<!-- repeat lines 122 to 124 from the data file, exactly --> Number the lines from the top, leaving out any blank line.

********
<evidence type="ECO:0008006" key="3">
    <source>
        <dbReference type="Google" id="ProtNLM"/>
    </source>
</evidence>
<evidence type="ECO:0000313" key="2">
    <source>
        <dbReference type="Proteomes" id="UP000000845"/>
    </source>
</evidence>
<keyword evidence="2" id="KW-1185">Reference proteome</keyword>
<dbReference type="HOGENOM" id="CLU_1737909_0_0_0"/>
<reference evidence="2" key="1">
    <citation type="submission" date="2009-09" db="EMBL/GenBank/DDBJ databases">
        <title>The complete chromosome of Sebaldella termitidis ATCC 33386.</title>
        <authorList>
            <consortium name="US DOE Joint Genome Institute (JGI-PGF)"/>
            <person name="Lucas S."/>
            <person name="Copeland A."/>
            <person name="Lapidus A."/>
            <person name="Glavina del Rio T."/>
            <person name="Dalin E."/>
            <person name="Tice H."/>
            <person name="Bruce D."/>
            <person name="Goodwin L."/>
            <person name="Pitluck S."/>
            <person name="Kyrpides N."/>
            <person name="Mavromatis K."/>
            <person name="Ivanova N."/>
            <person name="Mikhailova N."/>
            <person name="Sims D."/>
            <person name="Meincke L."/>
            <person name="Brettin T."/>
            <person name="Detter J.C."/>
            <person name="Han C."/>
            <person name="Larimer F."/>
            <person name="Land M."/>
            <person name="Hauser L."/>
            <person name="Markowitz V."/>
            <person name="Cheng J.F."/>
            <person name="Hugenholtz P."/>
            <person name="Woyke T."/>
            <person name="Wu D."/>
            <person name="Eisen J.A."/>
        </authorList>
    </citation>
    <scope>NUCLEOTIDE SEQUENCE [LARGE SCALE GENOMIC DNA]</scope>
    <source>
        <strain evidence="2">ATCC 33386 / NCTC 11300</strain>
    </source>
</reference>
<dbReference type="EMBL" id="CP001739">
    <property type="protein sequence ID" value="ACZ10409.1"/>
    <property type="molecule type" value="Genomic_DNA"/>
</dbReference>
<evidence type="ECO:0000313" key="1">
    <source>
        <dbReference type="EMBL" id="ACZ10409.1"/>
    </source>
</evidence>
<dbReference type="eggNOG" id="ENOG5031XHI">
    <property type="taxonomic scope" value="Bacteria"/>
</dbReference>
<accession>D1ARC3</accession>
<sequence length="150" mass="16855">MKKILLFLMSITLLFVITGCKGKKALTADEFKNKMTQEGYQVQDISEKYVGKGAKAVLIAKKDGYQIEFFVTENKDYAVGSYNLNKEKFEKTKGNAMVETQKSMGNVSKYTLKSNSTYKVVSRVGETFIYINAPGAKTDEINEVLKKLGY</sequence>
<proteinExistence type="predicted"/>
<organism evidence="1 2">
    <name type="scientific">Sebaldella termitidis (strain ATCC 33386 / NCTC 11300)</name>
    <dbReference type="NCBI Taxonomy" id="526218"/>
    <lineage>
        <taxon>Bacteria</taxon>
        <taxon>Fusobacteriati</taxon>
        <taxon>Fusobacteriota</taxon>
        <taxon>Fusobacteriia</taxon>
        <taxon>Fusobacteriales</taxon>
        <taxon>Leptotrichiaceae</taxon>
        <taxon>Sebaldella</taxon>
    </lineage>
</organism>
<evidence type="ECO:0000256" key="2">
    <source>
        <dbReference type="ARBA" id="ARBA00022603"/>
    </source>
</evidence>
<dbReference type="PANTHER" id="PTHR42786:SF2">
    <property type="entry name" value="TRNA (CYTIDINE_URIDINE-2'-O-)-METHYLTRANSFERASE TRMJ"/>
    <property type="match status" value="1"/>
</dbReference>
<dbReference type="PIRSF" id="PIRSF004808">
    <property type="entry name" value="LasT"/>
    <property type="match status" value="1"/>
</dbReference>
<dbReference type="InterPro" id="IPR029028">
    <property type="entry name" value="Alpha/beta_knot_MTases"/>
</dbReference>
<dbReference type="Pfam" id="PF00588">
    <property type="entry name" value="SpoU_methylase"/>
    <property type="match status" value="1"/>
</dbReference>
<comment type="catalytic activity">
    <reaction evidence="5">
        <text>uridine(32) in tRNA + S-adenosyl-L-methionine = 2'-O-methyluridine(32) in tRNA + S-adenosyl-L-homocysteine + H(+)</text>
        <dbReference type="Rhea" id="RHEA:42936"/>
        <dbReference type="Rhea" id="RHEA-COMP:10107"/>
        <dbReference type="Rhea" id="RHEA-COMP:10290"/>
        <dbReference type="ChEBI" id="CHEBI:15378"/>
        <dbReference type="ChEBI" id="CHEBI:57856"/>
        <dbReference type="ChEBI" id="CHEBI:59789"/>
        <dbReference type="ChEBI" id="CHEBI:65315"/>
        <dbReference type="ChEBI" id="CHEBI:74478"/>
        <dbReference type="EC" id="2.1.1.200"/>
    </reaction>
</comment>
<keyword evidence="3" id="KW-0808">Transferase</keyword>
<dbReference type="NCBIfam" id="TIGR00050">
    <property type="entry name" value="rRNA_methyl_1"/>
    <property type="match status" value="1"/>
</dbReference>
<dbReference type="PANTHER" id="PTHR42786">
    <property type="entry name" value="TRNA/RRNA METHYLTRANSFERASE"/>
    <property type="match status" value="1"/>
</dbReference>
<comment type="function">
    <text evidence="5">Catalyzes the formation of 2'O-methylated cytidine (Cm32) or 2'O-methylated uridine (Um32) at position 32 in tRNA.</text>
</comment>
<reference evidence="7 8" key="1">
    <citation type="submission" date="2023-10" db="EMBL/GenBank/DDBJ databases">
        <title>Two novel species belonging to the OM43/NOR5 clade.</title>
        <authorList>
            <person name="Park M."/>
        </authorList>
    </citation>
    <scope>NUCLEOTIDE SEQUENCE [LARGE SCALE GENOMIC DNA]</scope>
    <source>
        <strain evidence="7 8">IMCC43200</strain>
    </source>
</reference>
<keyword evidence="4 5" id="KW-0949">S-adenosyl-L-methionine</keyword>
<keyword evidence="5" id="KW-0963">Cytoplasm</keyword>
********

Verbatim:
</dbReference>
<comment type="function">
    <text evidence="5">Catalyzes the formation of 2'O-methylated cytidine (Cm32) or 2'O-methylated uridine (Um32) at position 32 in tRNA.</text>